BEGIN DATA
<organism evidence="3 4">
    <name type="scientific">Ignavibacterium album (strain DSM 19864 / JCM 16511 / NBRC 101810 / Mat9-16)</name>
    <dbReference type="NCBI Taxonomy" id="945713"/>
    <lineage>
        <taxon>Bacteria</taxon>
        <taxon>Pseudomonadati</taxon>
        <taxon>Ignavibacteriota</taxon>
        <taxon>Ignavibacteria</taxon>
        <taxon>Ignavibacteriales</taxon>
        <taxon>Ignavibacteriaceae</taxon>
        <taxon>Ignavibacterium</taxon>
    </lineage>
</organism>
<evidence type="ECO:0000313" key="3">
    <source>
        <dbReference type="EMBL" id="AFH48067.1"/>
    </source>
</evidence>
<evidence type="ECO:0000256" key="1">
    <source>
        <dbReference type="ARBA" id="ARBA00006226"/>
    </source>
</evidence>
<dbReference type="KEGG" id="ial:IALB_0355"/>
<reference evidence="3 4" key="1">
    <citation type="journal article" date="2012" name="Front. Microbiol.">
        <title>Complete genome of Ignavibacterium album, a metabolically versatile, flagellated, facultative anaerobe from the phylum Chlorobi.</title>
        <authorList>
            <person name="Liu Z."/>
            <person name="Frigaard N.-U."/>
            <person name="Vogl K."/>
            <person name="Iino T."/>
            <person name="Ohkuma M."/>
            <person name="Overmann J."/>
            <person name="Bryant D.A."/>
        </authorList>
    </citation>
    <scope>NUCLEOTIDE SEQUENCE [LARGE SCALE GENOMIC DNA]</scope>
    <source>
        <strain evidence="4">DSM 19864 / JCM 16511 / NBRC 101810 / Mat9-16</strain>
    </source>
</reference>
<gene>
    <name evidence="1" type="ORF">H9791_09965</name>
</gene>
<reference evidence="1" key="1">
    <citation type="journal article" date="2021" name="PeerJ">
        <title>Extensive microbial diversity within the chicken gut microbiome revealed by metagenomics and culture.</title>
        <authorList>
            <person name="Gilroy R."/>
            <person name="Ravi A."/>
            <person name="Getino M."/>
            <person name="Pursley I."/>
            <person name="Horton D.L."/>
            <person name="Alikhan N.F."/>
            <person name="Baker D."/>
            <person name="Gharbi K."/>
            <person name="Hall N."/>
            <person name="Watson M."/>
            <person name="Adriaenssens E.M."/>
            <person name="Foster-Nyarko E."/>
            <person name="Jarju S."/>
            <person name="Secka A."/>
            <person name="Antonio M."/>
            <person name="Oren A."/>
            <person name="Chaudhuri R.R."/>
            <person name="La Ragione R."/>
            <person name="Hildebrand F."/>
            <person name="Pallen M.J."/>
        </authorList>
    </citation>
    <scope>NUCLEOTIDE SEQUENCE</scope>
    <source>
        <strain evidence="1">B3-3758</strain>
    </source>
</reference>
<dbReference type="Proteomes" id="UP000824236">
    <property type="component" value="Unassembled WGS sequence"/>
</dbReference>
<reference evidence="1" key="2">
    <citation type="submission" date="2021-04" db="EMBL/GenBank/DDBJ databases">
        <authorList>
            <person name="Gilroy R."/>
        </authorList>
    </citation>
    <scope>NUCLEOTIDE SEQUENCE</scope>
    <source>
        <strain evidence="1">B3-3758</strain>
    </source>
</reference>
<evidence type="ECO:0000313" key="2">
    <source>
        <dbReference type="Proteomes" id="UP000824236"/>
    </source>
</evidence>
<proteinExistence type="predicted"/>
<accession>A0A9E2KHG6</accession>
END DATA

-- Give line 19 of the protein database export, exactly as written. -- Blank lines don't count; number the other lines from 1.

<evidence type="ECO:0000256" key="1">